As Edroso acknowledges, this is at least interesting and honest: “[o]ne of the things I still admire about Hitchens’ writing is that I believe him: not his belligerent analyses, but his portrayal of his own thoughts and feelings.” And in the daisy chain of posts leading back from Dreher through Ross Douthat to the original rediscoverer, Julian Sanchez, there’s a common thread that there was something oddly “special” and unifying, even exhilarating, about 9/11. Sanchez:
…it is hard not to get caught up in that feeling. I recall Camus writing something similar about the feeling among members of the French Resistance, who in conditions that surely licensed despair felt a kind of supernatural energy at the chance to throw themselves into a cause so clearly vital and right, who saw that never again would their lives be so invested with meaning.
Canetti the Inevitable
But I think what Mason’s sculpture suggests — clearly, it proves nothing, it’s “just” a very interesting sculpture — is that there may have also been less to it than that.*** I hesitate to cite this, because I haven’t read it in full, so it seems like name dropping. Plus it seems a little wide of the mark in some ways. But here goes anyway, from Elias Canetti’s famous work “Crowds and Power”:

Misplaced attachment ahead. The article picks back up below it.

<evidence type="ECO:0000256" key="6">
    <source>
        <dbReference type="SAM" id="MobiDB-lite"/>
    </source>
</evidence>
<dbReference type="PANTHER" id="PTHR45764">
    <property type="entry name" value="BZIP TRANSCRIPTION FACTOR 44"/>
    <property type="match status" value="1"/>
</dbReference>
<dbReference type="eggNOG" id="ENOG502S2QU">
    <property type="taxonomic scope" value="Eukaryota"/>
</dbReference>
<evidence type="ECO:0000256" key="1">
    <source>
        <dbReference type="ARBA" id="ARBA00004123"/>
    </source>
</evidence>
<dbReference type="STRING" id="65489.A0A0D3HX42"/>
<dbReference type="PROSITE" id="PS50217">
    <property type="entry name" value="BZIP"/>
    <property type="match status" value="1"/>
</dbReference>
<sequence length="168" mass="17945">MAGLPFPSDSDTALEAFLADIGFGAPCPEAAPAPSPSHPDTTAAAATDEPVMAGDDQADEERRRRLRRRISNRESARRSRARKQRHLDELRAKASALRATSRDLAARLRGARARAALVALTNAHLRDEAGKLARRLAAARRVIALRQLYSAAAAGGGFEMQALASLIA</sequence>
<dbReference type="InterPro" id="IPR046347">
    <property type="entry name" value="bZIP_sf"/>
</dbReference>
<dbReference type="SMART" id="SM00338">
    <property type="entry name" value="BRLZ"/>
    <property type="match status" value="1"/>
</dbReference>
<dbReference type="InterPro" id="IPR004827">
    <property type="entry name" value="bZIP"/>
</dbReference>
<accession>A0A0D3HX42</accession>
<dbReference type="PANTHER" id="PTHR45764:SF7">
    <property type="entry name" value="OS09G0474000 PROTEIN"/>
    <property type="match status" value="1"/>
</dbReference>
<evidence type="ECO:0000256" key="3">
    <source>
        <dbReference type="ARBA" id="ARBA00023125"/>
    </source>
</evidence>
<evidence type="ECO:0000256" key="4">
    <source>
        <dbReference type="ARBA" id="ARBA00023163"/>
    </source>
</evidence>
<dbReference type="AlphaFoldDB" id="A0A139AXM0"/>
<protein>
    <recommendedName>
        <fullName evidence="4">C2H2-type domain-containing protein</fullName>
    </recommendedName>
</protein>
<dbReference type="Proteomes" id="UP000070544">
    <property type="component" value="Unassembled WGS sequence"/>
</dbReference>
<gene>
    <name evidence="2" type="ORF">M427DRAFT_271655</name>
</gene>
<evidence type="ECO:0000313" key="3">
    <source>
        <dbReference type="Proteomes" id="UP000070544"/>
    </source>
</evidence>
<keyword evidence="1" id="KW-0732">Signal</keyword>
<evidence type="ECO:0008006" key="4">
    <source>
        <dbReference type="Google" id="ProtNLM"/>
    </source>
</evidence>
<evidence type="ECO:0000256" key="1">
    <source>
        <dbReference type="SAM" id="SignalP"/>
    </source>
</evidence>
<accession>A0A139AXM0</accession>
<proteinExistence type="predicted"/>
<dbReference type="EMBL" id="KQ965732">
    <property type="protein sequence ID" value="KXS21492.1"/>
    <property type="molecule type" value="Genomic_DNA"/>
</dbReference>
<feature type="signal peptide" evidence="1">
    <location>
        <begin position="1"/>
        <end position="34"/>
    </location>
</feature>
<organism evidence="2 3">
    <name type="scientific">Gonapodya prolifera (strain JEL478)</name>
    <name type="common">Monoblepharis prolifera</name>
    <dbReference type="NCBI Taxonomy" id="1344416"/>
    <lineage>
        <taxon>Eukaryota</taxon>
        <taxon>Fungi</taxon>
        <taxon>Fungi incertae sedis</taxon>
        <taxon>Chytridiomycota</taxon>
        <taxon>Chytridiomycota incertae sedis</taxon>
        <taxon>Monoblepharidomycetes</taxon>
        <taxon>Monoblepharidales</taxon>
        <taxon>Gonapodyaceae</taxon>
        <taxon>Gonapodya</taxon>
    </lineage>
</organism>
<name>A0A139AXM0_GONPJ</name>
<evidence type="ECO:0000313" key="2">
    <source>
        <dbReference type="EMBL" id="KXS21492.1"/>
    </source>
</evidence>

The most important occurrence within the crowd is the discharge. Before this the crowd does not actually exist; it is the discharge which creates it. This is the moment when all who belong to the crowd get rid of their differences and feel equal.
These differences are mainly imposed from outside; they are distinctions of rank, status and property. Men as individuals are always conscious of these distinctions; they weigh heavily on them and keep them firmly apart from one another… [...]
Only together can men free themselves from their burdens of distance; and this, precisely, is what happens in a crowd. During the discharge distinctions are thrown off and all feel equal. In that density, where there is scarcely any space between, and body presses against body, each man is as near the other as he is to himself; and an immense feeling of relief ensues. It is for the sake of this blessed moment, when no-one is greater or better than another, that people become a crowd.
But the moment of discharge, so desired and so happy, contains its own danger. It is based on an illusion; the people who suddenly feel equal have not really become equal; nor will they feel equal forever.
Like Mason’s sculpture, this proves nothing, but it’s surely apropos. I think many of us — again, me included, but maybe also Hitchens included — did feel a certain relief and exhilaration at being “united” about something again. It’s very seductive to be part of a crowd, even a virtual one glued to our TV sets, or our online news reports — or our warblogger echo chamber. In Terrorism, Crowds and Power, and the Dogs of War, Lesley Brill wrote:
Alongside the grief, fright, and disgust, however, one sensed a swelling pleasure, even exuberance, as among the stunned, delighted audience of an over-the-top horror movie. Was it because at last, after nearly thirty years, there was a real battle to join? [...]